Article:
Rogue small quarries must shape up or be shut
The quarry industry and its health and safety organisation want a tougher approach taken this year to small quarries that continue to flout health and safety regulations.
Aggregate and Quarry Association chair Brian Roche says his organisation has around 50 members producing more than 80% of the rock and stone material used in New Zealand roads and buildings as well as fertiliser such as lime.
“Most of our members have got up to speed with the new and tougher requirements that came into force in the wake of the Pike River disaster which exposed light regulation across the whole extractive sector.
“However, our membership only covers a couple of hundred quarry sites around the country. We know there are around 1,100 quarry sites around the country, many of them on remote rural properties.’
The Health and Safety Council for the mining and quarrying sector (MinEx) says many small quarries are still refusing to implement new requirements for Certificates of Competence (CoC) and these present the highest level of risks to operator and worker safety. A quarry manager is required to have a CoC with relevant training to meet requirements for safe supervision of a quarrying operation.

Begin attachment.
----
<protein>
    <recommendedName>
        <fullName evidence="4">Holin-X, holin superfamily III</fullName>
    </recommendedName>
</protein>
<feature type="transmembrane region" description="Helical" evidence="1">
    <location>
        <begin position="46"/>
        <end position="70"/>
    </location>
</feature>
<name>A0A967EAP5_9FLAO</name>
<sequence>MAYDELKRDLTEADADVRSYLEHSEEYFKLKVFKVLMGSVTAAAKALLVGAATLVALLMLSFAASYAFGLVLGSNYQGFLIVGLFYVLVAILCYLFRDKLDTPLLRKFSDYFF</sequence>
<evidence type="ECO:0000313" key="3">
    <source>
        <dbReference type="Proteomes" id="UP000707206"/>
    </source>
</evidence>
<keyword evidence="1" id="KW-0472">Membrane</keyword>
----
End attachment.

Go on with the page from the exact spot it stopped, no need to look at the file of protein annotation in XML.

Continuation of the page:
MinEx CEO Wayne Scott says he’s been visiting small sites since taking on the job six months ago and while some welcome his advice, others are trying to stay below the radar.
“WorkSafe has clearly stated that enforcement action will be taken for those who fail to comply with legislation, so my message to unregistered quarries is to contact me and let me help get sites up to speed, as the alternative may be getting shut down.
“What’s even worse, is that the longer small quarries operate without health and safety requirements in place, the more risk they create of serious injuries or fatalities. We saw four deaths in quarries in 2015 - three in small quarries without appropriate requirements in place - and we don’t want another year like that.’ MinEx’s briefing late last year to Parliamentarians and officials called for reforms in the training required for Certificates of Competence and the recruitment of more specialist inspectors for quarries and mines.